All sorts of images come to mind when one mentions the Arabian Peninsula. But how often are those images connected to local artistry and opportunities for vibrant artists? They should be.
Dubai is typically thought of as the standout of modernity and elegance, and for understandable reasons. Being chosen as the host for a World Expo in 2020 only underscores its position in the Gulf. But creativity and exciting advancements with the arts in the AP go far beyond this one city.
Throughout the peninsula a fantastic diversity of architectural examples are present, spanning the range of the historical and traditional through to the ultra-modern. One recent notable example of the modern being inspired by the unique and earthy locale of the region is Qatar's brand new National Museum, reminiscent of the desert rose crystals found there. A surprising number of unique sculptures in roundabouts, standing silently sometimes in the middle of seemingly nowhere, are located throughout the region.
In November 2017 the Louvre Abu Dhabi--the largest art museum on the Arabian Peninsula--was inaugurated in the UAE, with its showcased works particularly focused on bridging the gap between Eastern and Western art. The Arab world has a rich tradition of skilled design and craftsmanship working with geometric forms, and opportunities exist for international artists to come learn and be inspired.
In Saudi Arabia, movie theatres have been banned for decades. But in 2019 the first cinema in the prominent city of Jeddah opened its doors to the public. And in 2020 an international film festival is scheduled to take place there.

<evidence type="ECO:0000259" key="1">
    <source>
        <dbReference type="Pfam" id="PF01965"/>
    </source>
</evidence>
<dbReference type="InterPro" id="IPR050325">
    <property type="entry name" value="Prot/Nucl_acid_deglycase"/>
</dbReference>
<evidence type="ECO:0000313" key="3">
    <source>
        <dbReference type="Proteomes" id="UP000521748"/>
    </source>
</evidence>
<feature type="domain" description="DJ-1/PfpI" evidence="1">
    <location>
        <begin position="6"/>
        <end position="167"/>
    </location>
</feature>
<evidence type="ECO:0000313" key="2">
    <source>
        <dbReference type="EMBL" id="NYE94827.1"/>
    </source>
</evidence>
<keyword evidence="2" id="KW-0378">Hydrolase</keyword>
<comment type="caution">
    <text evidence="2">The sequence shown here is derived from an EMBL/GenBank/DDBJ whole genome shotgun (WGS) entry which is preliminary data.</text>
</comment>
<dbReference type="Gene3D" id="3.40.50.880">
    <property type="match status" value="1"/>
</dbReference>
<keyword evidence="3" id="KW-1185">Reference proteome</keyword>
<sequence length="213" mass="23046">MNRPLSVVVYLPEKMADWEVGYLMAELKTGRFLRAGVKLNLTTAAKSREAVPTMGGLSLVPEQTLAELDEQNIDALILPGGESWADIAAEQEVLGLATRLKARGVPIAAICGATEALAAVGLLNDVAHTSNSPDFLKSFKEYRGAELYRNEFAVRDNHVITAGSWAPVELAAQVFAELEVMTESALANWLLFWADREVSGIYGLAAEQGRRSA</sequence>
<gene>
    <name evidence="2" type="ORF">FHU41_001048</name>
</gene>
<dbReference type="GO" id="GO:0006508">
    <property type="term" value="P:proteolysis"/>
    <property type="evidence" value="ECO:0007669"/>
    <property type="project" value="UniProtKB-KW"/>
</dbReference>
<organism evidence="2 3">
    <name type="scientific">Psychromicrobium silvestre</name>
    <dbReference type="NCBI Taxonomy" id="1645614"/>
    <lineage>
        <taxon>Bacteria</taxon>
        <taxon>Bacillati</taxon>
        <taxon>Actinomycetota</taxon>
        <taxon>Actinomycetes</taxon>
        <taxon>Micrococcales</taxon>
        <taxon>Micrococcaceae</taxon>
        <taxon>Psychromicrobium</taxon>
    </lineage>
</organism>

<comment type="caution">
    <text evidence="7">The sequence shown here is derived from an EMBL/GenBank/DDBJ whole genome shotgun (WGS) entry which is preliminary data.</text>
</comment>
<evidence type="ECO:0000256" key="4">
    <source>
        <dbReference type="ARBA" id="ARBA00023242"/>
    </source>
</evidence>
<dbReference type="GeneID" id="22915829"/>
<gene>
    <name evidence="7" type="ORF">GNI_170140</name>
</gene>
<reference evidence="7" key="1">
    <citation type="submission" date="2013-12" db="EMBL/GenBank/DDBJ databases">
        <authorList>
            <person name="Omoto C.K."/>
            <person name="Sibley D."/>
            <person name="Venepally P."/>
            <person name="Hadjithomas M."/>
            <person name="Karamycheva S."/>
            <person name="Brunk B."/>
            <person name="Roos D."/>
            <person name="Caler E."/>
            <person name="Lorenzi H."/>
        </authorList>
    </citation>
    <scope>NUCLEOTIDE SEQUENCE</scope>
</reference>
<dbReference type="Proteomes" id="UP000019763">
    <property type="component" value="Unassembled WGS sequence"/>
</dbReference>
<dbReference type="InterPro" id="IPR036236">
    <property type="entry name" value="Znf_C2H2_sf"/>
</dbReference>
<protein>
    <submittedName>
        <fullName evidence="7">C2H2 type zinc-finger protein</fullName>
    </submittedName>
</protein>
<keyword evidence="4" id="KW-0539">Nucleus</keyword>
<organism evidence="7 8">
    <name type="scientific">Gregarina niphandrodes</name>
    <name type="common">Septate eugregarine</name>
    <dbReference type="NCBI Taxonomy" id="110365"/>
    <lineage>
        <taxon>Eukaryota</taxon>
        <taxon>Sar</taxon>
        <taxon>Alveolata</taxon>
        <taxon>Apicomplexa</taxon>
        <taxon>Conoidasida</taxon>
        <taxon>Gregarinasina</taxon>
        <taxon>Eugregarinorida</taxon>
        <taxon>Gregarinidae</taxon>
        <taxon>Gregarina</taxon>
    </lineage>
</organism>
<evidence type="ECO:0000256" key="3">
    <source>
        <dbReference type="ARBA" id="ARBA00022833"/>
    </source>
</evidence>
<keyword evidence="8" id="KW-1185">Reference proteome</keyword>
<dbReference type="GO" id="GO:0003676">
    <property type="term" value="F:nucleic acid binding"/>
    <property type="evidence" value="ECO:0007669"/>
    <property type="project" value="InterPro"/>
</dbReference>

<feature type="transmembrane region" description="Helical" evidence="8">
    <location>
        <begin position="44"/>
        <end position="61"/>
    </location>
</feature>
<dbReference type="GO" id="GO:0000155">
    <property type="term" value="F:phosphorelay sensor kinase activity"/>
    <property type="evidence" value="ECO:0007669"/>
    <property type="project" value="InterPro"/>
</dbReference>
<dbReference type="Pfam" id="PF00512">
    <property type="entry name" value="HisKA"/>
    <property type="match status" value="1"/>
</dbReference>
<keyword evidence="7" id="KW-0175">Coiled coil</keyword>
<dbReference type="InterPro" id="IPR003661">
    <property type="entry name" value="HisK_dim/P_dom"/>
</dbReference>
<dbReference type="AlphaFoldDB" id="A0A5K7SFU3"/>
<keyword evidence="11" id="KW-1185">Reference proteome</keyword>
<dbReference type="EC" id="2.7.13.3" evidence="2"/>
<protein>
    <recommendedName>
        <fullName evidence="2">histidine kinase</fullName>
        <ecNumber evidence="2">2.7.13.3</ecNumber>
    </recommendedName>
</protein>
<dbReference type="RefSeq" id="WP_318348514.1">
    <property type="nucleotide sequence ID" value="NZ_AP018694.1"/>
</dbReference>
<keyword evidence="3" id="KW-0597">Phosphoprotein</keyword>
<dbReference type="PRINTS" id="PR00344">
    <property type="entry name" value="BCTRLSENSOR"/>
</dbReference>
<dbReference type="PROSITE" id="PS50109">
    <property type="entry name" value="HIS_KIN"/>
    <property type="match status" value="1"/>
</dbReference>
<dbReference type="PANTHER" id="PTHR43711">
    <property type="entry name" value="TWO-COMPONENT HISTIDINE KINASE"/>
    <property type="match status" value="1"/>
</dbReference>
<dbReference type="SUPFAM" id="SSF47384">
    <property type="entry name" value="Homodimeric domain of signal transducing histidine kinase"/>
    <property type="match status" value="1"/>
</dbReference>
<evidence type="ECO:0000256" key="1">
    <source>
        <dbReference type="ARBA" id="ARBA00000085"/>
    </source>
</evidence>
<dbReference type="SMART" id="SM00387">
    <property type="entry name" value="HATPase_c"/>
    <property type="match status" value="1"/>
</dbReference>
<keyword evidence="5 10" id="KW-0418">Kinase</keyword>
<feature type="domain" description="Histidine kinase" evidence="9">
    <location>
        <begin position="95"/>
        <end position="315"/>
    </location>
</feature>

That level of accelerated pace is just one example of how the arts are continuing to move from the realm of the--in some places--forbidden to the celebrated. Even if the rate of change is cause for concern among many citizens, it hasn't seemed to slow the rate of those who wish to dive in to first-hand engagement with the arts. The same month the cinema opened in Jeddah, the first university in Saudi Arabia to have its own band announced the availability of music courses in singing, oud, piano, and other instruments. Within the first four days of opening registration 850 students applied, with estimates that number would surpass 1,000 in the following days.
In places where there have historically been strict regulations against various imagery, music, and other art forms, rapid change is underway. Community organizations are hosting arts workshops. Public concerts, visual art exhibitions, and live art creating are becoming more common occurrences. Prerecorded music--once conspicuously absent in some locations--is now heard in restaurants and stores. And the intersections of artmaking and healing have much to benefit the population.